The word osteoporosis means “porous bone” in Latin. It is a bone disease characterized by low bone density, decreased bone strength and a change in bone structure, which can lead to an increased risk of fracture. When someone has osteoporosis, bones weaken because not enough new bone is formed or too much bone is lost.
Up until about age 30, you normally build more bone than you lose. After age 35, bone breakdown occurs faster than bone buildup, which causes a gradual loss of bone mass. For women, the rate of bone breakdown occurs even more quickly after menopause. If you have osteoporosis, you lose bone mass at an even greater rate.
Who is at Risk?
Although some are more at-risk than others, osteoporosis can affect all ages, ethnic groups and genders.
There are many factors that can cause a person to be at increased risk for developing osteoporosis. It is important to know your risks, so you can be proactive with treatment.
Risk factors include:
- Female gender
- Small frame
- Advanced age
- Hormone levels
- Excessive caffeine intake
- Inactive lifestyle
- Certain medications
- Poor health
- Low weight
- Calcium poor diet
- Low vitamin D levels
The risk for osteoporosis fractures increases with age. Osteoporosis affects 55% of Americans aged 50 or older. After age 50, one in two women and one in four men will have an osteoporosis fracture in their lifetimes.
Osteoporosis can also occur in those younger than 50 and in children, often due to diseases that affect bone development such as celiac disease, inflammatory bowel disease, rheumatoid arthritis, spina bifida, cystic fibrosis and kidney disease.
Some medicines, such as steroids, may also increase the risk of developing osteoporosis.
How is it Diagnosed?
Osteoporosis is best diagnosed through a painless specialized X-ray known as a DEXA or DXA scan, which measures bone density. These X-rays show how solid the bones of the spine, hip or wrist are. Regular X-rays will only show osteoporosis when the disease is very far along. All women over 65 should have a bone density test, but it may be done earlier for those who are at higher risk of developing the condition. Men over age 70 or younger men with risk factors should also consider getting a bone density test.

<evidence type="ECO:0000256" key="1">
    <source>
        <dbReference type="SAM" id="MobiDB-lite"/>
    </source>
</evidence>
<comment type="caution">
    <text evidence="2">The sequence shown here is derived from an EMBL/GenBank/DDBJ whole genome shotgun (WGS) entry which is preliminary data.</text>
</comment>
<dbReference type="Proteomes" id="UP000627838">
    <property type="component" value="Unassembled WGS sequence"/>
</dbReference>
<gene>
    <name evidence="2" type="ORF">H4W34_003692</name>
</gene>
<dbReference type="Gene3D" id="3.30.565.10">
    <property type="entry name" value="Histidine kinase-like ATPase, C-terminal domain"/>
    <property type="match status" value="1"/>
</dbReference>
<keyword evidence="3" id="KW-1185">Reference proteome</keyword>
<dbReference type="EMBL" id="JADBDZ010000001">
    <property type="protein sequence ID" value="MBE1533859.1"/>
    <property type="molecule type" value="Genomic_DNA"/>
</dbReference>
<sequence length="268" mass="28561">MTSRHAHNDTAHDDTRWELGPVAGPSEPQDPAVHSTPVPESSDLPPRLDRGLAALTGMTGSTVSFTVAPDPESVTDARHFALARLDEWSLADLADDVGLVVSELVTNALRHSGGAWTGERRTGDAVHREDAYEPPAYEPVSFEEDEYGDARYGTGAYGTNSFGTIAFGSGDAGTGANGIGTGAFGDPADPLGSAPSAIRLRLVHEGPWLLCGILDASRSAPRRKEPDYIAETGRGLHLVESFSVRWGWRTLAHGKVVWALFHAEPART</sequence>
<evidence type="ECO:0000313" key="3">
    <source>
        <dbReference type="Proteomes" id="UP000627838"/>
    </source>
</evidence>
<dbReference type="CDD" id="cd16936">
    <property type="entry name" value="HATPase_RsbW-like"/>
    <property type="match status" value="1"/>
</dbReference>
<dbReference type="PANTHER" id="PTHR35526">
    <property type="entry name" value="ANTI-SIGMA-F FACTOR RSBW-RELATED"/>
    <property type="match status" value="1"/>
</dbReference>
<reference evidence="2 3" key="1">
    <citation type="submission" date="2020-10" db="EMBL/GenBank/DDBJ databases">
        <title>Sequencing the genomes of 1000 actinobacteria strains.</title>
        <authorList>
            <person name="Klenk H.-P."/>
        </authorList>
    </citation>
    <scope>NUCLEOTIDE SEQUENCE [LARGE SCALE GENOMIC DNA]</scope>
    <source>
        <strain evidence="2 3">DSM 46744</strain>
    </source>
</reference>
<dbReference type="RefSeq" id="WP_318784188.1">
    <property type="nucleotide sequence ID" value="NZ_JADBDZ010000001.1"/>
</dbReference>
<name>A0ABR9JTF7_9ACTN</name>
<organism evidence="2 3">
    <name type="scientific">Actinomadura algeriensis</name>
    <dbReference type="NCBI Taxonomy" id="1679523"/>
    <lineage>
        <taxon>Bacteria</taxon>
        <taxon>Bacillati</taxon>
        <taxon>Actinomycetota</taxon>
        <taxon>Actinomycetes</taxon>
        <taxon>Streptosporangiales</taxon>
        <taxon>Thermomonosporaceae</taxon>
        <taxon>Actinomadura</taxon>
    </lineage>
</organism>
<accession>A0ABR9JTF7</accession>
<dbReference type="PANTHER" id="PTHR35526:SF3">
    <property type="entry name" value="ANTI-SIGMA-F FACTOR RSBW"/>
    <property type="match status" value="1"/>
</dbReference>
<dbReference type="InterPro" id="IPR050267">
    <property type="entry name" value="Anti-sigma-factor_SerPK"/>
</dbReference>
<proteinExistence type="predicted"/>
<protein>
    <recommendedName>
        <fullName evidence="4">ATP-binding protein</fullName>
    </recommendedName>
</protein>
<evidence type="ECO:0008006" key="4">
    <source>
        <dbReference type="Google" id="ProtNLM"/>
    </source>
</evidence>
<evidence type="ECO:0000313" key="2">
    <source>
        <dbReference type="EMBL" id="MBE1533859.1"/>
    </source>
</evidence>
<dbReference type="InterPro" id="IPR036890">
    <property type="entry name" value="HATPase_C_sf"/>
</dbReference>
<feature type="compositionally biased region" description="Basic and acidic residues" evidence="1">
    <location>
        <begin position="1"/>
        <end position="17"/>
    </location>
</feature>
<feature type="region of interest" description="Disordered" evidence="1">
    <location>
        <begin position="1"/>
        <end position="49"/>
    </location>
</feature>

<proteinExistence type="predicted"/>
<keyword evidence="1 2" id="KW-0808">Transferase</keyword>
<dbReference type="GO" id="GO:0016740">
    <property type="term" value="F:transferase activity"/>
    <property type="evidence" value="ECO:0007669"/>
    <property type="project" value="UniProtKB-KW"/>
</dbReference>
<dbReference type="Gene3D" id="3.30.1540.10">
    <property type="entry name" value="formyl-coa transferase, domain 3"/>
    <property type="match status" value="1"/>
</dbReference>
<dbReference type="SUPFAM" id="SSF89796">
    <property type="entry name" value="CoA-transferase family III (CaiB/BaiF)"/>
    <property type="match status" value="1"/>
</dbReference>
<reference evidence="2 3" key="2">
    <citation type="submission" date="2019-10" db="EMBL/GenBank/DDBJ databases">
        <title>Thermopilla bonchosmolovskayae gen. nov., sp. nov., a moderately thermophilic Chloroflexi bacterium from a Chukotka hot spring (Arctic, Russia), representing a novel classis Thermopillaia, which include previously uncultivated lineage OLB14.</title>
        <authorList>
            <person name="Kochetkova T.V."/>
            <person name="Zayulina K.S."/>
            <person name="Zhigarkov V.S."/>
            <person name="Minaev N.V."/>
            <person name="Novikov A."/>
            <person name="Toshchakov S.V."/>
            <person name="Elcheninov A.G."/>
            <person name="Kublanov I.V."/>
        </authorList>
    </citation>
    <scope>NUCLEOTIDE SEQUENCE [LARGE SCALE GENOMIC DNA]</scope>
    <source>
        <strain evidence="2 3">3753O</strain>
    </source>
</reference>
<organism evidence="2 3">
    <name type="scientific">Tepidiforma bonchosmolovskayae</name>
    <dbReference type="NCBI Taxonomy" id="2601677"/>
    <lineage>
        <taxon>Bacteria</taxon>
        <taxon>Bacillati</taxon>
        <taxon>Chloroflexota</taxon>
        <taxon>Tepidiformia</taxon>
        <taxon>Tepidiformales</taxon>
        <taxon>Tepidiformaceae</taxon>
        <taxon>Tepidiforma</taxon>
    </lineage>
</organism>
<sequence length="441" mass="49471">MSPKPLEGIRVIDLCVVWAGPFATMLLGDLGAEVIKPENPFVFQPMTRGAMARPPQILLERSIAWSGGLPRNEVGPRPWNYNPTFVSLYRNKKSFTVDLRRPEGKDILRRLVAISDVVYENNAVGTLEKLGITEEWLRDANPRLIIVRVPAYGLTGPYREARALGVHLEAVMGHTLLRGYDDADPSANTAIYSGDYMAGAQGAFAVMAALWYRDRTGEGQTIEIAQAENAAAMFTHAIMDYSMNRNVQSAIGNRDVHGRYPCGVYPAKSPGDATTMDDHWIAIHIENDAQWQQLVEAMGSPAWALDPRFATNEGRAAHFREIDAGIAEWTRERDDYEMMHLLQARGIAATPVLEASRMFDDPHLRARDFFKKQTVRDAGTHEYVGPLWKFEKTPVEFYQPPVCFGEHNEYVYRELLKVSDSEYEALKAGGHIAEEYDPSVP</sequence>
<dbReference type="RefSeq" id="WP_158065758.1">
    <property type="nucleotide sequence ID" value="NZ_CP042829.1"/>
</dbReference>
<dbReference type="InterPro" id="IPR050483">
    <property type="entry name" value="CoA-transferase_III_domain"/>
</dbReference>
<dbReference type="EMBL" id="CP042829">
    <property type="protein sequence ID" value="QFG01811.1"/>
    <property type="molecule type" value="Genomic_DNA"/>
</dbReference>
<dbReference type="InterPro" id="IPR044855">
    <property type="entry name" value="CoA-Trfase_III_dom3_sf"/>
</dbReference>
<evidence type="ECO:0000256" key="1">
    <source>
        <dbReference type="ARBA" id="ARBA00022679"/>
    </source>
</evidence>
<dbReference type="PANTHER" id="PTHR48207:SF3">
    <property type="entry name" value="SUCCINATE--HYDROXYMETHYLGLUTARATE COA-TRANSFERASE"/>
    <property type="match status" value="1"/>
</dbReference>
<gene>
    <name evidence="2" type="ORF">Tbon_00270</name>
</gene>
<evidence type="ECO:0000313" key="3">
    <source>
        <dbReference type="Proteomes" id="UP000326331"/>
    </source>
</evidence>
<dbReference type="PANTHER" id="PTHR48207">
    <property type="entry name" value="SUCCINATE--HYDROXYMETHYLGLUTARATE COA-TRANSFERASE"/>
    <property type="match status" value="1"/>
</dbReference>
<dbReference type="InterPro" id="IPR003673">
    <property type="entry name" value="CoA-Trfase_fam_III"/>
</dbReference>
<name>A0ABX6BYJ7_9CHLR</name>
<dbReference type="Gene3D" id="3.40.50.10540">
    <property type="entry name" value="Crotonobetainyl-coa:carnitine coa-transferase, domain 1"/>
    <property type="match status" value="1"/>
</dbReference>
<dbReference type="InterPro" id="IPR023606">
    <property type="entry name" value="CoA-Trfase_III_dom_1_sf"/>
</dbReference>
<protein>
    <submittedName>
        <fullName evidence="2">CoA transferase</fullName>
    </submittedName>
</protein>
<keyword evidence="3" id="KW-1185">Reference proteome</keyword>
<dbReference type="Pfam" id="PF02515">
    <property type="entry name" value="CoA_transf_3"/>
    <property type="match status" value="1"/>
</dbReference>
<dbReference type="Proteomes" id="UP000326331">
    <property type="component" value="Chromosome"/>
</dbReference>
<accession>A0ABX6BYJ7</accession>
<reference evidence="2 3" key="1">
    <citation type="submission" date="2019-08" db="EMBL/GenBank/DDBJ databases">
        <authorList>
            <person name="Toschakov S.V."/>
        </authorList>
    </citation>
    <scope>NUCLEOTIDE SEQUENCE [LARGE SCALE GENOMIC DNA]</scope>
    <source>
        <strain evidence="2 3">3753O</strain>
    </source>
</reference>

What are the Symptoms?
The disease often develops without symptoms or pain and is not discovered until there is a fracture. However, you should watch for loss of height of an inch or more or changes in posture (humpback, stooping or bending forward).
What is the Treatment?
The prevention and management of osteoporosis involves attention to nutrition, possible use of medication or supplements and exercise. As there are many classes of medications used to treat osteoporosis, you should contact your doctor to see which medication would work best for you.
Do not have excessive amounts of caffeine or alcohol and do not use tobacco at all.
Two types of exercise are optimal for bone health: weight-bearing and resistance. Weight-bearing exercises are any kind of exercises you do with your feet or arms supporting your body. Examples of weight-bearing exercises are walking, dancing, stomping your feet, stair climbing or hiking.
Regular strength or resistance training can make your muscles stronger. Examples of resistance exercises are: weight lifting in proper posture and alignment, use of exercise bands and gravity resistance exercise (squats, sitting to standing, lunges and push-ups).
Proper posture and alignment with activities of daily living can protect your spine from fracture.
Improving balance can reduce the risk of falls.
Avoid exercises or movements that may contribute to spinal fracture, including sit-ups or crunches, forward bending exercises or twisting exercises.
What is the Prognosis?
Osteoporosis can be serious. The weakened bone can cause osteoporosis fractures, with most of the fractures occurring in the hip, wrist and spine. Fractures can alter your life. However, maintaining a healthy lifestyle can reduce the degree of bone loss and allow you to lead an active and fulfilling life even if you do have osteoporosis.
The content of this site is for informational purposes only and should not be taken as professional medical advice. Always seek the advice of your physician or other qualified healthcare provider with any questions you may have regarding any medical conditions or treatments.